The Israeli army distributed warning letters Thursday to the residents of the Palestinian village of Beit Fajjar, south of Bethlehem, urging them to prevent further local “destructive operations” or face a crackdown.
“Following the destructive operations emanating from your area against residents of the region, the IDF and Israeli security forces will work against terrorism and anyone who has a hand in it. And we will do everything that is necessary to stop the operations,” the letter, which was written in Arabic, said.
The letter continued: “It is of general benefit, first of all, to prevent any breach of security for citizens, and second, to protect the security and peace of the region.”
The statement ended by asking the townspeople to help the IDF to “restore stability” to the area.
צה"ל פיזר כרוזים הלילה בכפר בית פג'אר שבגוש עציון. בתרגום חופשי: יוצאים מכאן יותר מדי פיגועים. תרגיעו או שנפעל וזה לא יהיה נעים. ראו הוזהרתם pic.twitter.com/mWpI2Xqkfd
— Elior Levy (@eliorlevy) October 13, 2016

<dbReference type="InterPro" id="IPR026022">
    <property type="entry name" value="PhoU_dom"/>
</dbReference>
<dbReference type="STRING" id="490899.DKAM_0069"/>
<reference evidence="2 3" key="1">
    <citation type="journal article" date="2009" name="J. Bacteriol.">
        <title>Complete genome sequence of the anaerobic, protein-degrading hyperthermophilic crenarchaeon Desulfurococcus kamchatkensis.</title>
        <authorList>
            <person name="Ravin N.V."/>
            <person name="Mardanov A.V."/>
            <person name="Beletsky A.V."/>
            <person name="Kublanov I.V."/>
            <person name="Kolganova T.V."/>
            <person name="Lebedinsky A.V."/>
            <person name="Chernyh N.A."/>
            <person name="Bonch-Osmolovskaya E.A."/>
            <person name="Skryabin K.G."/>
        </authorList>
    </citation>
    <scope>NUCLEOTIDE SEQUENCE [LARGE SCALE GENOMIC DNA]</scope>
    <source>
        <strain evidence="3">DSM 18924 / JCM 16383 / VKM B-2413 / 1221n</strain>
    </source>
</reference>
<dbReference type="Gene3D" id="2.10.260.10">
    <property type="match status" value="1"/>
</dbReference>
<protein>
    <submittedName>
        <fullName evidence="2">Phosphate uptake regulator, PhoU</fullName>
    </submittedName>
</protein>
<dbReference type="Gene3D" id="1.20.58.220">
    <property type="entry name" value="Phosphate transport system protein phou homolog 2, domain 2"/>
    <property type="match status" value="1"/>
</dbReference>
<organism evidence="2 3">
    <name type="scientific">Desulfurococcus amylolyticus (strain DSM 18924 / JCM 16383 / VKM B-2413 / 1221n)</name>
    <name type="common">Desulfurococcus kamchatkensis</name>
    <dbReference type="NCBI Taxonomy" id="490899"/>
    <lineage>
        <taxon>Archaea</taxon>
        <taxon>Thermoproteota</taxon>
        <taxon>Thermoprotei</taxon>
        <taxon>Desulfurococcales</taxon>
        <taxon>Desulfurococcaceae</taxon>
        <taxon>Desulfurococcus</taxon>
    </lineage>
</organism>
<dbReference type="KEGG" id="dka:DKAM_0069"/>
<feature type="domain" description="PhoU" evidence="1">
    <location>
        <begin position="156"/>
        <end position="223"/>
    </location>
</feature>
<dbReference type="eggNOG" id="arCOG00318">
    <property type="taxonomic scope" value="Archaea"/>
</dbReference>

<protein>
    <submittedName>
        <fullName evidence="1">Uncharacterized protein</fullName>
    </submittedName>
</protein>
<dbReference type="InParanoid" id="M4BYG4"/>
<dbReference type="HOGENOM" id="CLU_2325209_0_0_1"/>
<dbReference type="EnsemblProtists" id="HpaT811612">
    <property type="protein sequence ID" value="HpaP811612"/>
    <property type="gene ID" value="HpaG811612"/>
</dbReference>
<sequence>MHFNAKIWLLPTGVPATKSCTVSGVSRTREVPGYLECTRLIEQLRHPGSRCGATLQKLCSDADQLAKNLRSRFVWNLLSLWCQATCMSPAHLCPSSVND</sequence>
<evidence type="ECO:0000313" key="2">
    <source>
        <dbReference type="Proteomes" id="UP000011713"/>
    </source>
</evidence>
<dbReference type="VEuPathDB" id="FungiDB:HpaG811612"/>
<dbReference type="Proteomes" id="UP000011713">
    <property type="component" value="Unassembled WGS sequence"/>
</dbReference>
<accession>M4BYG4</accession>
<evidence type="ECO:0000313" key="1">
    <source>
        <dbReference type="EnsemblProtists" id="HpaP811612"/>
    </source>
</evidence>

No specific “operations” originating from the village were mentioned by the IDF in the letter.
The IDF confirmed to The Times of Israel that it had distributed the letters, but would not elaborate as to why Beit Fajjar was specifically warned.
Back in April, two Israeli soldiers accidentally drove into Beit Fajjar in a military vehicle and briefly came under attack but left the area unharmed and without assistance.
The Israeli army has used letters in the past to warn other villages of impending operations should more attackers come from their area.
While in Beit Fajjar, according to a report by the official Palestinian Authority news outlet Wafa, the IDF searched the home of Issam Thawabteh, who was shot dead last November while carrying out a stabbing attack on a young Israeli woman in the nearby Etzion settlement bloc. The report also mentioned that the home of Ahmad Yussef Taqataqa was searched.
No arrests were made in the village, the report said.
Security has been tight for this year’s Jewish High Holiday season, which began in early October, with fears of a new surge in violence, particularly following a Palestinian terror attack in Jerusalem on Sunday in which a gunman killed two Israelis.
Times of Israel staff contributed to this report.